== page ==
In the Afro Samurai (2007) mini-series by Gonzo, Ninja Ninja is a figment of Afro’s mind that has partial existence in the real world. He is connected to the Number 2 Headband and acts as a narrator of the silent hero’s thoughts and fears.
Ninja Ninja’s mysterious origins
Ninja Ninja appeared in an intense moment of Afro’s life: the moment he took the Number 2 headband from his sword master. His friends and adopted family were slain by the small army that came after the precious piece of cloth. However, Afro was the only one to survive. Now, Afro is all alone, wondering the landscape with this wisecracking entity.
The mythology behind these sacred headbands is a driving force in the story. Our hero lives in a seemingly post-apocalyptic Japan. A mixture of robotic technology and old-world feudalism paints a strange world with its own rules. The headbands were supposedly handed down to humanity from the gods, with the Number 1 headband granting god-like powers. However, only the wielder of the Number 2 headband can challenge the holder of the Number 1 headband.
At first, it seems that headbands are simply symbols of power in a lawless world. In some ways, they are, especially with Afro’s nemesis, Justice, who took the Number 1 headband from his father. The metaphor is clear in this sense—power painted as justice to justify itself.
However, the headband carried a strange secret. Suddenly, an entity made of Afro’s subconscious become partially real. Most of the time, other characters don’t pay him any attention. Then, he seems to directly interact with the world to help Afro.
Duality is a major theme in the series.
Influence from East Asia exploded into American culture in the 1970’s. This influence would inspire hip hop artist The Rza, who worked as a collaborator for the anime series, and the legendary Wu-Tang clan. Naturally, this east-meets-west collaboration included Eastern concepts like duality.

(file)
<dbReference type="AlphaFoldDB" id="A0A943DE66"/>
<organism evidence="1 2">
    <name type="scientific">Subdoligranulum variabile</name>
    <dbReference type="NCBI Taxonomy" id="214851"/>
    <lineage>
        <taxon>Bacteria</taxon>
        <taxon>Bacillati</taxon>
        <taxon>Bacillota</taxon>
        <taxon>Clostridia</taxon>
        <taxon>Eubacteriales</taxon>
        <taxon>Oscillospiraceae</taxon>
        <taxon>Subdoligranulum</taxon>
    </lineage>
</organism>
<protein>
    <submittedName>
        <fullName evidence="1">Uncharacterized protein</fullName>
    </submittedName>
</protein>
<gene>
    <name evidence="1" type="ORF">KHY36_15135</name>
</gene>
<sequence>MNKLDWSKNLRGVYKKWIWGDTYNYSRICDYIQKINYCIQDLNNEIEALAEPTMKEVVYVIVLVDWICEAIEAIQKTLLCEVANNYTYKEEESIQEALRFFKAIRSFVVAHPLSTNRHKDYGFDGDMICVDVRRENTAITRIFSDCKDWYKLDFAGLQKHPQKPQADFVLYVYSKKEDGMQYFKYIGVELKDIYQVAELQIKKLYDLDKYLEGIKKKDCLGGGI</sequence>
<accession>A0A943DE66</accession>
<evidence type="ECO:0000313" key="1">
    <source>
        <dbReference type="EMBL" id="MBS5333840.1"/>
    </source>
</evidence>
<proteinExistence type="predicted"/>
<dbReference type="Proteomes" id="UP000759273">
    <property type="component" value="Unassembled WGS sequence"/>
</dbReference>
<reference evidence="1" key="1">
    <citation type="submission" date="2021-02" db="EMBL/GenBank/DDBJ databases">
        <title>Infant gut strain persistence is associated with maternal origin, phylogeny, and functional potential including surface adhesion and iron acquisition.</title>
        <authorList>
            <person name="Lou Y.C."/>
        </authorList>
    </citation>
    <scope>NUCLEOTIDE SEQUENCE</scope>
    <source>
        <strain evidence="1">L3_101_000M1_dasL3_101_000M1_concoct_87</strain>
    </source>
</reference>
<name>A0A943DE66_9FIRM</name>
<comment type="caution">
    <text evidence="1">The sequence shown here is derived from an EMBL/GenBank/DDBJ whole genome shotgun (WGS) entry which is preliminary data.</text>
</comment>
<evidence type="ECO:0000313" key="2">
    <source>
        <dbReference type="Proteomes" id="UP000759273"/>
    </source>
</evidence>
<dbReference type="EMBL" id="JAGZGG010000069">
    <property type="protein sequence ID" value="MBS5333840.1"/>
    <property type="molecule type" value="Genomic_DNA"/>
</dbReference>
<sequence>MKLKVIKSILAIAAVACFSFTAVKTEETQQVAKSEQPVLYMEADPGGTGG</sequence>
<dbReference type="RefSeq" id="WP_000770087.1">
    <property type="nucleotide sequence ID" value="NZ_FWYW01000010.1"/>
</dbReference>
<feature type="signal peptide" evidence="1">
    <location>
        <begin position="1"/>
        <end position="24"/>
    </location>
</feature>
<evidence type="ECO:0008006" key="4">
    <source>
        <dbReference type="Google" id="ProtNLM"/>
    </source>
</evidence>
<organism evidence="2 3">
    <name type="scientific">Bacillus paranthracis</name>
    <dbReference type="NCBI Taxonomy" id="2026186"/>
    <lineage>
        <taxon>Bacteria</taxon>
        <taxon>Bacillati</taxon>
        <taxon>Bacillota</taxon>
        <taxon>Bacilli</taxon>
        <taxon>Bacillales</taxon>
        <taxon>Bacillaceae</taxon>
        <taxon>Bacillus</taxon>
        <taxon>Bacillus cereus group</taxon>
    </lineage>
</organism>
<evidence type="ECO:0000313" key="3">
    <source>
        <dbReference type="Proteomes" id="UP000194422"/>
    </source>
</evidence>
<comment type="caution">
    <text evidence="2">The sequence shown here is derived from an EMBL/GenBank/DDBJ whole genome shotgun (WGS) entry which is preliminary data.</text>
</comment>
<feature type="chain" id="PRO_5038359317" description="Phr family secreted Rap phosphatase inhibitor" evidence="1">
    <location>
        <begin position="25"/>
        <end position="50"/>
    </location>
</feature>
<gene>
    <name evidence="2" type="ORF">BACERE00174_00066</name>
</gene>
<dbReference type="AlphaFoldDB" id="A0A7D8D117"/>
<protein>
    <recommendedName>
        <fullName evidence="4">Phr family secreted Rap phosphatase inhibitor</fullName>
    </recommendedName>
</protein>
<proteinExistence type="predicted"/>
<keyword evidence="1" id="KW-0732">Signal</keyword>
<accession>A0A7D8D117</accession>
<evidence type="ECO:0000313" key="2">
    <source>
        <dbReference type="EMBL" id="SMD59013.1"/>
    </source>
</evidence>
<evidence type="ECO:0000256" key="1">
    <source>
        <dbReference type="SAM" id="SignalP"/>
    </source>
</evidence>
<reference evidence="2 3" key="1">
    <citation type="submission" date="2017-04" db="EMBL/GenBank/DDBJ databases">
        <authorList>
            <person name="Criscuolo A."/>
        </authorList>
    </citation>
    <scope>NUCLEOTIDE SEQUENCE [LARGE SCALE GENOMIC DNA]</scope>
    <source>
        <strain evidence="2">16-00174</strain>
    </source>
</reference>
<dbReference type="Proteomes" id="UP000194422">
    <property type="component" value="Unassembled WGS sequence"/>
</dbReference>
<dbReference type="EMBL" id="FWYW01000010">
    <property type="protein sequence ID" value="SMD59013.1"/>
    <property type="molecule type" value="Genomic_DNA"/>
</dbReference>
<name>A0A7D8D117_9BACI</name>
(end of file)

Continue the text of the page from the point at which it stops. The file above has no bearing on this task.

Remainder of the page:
Ninja Ninja seems to be Afro’s total opposite. His black clothing and white afro are opposite to Afro’s black hair and white clothing—a subtle nod to yin and yang. His personality is loud and outgoing, opposite of Afro’s stoic samurai persona. Plus, he’s a ninja, a classic enemy of the honor-bound samurai warrior trope.
Afro is not only on a quest to avenge his father, he’s on a quest to find internal piece. Therefore, this conflict is represented by the strange entity. Ninja Ninja voices fears, anxieties and desires Afro may have in a given scenario. In a way, he acts like Afro’s ego. His story comes to a full circle when Afro faces off against his old friend, Jinno.
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Subtle Ninja Scroll inspiration
Finally, I couldn’t help but notice the influence of Ninja Scroll (1993) within Afro Samurai. Though its creators bring a multitude of inspiration and influences to the project, Ninja Ninja reminds me of another funny, old ninja character: Dakuan.
In Ninja Scroll, a lone, talented swordsman finds himself facing a clan of terrifying mercenary ninja called the 8 Devils of Kimon. Naturally, he’d rather continue his roaming ronin lifestyle, but a certain spy won’t let him walk away. Dakuan is mysterious, with strange abilities in which he mastered over a lifetime of spy work. The old man is funny, clever and sometimes antagonistic toward the lone swordsman.
Obviously, this isn’t exactly the same as Ninja Ninja. However, the character dynamic between ninja and young, brash swordsman is something fun. It points to interesting dynamics between experience and natural aptitude. Both old ninjas grant their respective hero’s insight and warning to unfamiliar situations. Therefore, as odd and antagonistic as they could be, their relationship with the hero is important.